The Wal*Mart-ians | Performing Arts Review | Chicago Reader

The Wal*Mart-ians 

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The Wal*Mart-ians, Boxer Rebellion Theater. There are some uproariously funny moments in this broad comedy, written and directed by Steven Young. It's the 70th birthday of peevish matriarch Jan Gunter (the feisty Jeanie Grace), and her daughters, Gina and Lorraine, have dragged their families to their mother's Iowa farm (perfectly rendered by set designer Jim Boley) to ensure their places in the will. Gina is an uptight woman with a penchant for pills married to a petulant actor with a mentally handicapped daughter (a hilarious Jennifer Willison) who spouts pop-culture and Apocalypse Now references. Lorraine is a deluded former beauty contest runner-up with a voracious appetite married to a hard-of-hearing former military man; their child is DB, a straight-talking lesbian who brings along her teenage fiancee. Rounding out the party is the lecherous Pastor Verbal (boldly portrayed by Tony Peterson).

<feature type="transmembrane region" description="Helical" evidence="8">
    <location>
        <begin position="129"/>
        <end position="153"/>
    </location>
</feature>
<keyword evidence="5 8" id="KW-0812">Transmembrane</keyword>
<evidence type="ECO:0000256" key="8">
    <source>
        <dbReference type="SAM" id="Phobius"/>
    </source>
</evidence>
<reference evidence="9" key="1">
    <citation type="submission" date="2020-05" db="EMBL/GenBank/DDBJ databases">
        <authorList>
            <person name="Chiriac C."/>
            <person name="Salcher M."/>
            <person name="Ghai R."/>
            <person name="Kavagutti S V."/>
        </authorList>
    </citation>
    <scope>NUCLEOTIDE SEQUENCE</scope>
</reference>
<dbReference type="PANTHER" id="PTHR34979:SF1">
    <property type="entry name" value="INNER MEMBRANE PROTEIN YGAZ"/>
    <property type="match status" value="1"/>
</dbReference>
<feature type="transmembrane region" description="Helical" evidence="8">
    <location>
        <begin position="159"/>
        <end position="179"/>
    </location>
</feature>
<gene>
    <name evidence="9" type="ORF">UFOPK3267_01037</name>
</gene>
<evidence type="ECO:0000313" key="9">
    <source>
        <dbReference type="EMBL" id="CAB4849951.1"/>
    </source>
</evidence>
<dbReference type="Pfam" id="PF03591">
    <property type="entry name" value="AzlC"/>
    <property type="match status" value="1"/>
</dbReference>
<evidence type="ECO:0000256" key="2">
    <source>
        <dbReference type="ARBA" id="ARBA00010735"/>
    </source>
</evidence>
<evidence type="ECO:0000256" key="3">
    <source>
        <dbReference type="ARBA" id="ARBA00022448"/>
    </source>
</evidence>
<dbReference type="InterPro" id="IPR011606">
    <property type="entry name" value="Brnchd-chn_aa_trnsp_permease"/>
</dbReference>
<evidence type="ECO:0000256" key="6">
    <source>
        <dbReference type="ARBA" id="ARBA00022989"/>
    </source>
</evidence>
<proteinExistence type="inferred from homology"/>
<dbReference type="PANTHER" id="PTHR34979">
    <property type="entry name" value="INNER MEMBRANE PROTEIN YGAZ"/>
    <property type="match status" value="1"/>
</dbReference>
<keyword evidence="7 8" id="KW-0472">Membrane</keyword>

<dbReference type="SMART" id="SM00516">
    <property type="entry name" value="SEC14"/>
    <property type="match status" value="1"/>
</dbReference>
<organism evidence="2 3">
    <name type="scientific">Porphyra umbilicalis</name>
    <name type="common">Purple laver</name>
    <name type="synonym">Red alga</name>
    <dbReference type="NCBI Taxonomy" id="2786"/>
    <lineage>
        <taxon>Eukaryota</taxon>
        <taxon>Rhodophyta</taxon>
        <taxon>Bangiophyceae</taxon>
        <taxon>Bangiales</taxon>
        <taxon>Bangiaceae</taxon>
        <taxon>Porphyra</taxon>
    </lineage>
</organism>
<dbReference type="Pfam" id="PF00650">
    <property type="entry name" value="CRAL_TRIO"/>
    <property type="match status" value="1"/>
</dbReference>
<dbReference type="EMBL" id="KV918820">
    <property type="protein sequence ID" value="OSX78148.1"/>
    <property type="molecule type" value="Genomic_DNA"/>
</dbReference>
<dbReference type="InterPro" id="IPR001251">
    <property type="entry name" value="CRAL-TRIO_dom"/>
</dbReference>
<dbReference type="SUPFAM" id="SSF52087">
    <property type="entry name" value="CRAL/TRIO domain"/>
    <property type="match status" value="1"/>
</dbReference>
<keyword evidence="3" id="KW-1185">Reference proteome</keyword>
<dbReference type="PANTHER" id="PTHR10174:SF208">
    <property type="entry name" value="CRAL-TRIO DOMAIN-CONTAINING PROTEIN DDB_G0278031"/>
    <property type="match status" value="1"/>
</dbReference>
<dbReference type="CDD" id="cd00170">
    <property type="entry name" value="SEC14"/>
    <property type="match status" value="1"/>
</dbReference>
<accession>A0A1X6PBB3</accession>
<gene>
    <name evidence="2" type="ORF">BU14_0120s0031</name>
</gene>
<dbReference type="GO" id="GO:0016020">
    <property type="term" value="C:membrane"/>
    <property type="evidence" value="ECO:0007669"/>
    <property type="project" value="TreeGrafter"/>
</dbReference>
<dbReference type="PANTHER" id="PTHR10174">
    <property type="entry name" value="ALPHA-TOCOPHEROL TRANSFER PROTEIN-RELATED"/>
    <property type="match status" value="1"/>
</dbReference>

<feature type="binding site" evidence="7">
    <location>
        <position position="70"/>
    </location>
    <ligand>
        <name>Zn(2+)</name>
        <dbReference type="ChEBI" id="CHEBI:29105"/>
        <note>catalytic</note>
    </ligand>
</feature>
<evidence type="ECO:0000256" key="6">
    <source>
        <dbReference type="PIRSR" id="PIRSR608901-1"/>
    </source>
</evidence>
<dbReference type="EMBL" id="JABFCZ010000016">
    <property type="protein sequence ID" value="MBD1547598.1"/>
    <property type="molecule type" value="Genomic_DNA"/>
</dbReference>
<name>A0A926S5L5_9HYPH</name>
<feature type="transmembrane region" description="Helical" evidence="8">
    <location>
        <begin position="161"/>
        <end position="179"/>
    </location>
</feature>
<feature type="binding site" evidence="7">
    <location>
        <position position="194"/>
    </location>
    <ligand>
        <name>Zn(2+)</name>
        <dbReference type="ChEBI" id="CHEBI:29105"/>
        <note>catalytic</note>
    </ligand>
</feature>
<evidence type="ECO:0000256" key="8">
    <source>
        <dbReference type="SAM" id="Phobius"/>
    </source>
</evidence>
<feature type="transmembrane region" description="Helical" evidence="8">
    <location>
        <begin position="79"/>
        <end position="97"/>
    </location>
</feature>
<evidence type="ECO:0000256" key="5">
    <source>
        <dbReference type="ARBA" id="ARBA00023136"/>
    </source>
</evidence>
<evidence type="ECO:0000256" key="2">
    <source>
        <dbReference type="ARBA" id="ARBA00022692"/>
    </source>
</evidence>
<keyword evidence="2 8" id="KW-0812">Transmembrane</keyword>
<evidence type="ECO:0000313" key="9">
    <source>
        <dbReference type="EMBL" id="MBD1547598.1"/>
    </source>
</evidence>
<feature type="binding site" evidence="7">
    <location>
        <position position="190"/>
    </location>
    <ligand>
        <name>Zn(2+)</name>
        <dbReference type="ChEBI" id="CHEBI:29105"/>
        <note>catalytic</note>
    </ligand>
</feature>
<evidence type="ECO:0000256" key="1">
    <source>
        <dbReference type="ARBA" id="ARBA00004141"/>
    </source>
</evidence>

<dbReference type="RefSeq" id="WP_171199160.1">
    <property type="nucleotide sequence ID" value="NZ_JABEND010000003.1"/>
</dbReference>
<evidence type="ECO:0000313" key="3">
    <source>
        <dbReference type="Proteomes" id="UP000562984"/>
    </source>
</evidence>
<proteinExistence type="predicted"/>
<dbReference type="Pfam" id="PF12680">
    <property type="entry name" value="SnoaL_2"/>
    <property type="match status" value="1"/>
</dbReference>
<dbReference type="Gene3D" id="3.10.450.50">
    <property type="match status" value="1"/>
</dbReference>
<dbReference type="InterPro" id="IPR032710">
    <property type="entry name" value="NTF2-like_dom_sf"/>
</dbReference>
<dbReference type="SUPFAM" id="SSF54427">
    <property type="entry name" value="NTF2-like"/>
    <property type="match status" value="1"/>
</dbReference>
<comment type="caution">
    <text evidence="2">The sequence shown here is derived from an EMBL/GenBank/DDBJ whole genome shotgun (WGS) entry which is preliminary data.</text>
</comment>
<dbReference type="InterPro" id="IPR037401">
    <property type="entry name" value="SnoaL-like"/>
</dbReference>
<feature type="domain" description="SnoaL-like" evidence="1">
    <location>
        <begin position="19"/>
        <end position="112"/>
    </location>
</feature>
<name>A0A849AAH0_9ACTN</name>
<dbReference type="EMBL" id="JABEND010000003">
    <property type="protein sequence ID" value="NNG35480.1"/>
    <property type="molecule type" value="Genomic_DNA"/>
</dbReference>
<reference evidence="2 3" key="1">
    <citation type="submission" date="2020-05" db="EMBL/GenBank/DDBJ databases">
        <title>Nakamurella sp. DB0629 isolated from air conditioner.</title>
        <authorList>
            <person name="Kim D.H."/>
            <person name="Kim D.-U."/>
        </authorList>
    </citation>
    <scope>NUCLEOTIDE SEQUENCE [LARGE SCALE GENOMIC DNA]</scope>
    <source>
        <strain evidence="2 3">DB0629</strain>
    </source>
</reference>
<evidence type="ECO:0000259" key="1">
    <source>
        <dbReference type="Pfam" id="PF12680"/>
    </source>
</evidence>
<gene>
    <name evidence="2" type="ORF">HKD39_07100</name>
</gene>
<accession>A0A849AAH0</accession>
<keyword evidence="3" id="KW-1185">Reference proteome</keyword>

Bringing these characters together allows for some amusing confrontations, but unfortunately the show veers wildly from one shtick to the next. While the cat burial and religious conversion work well, other scenes--the grocery price comparison and an ode to Wal-Mart--falter. The cast is so focused on selling the laughs that Young's sporadic serious conjectures about family, self-destructive behavior, and the contemporary threat of extinction seem completely incongruous. If this script is going to survive as anything more than a fitfully funny farce, it needs further evolution.

Art accompanying story in printed newspaper (not available in this archive): photo/Janet Tuegel.

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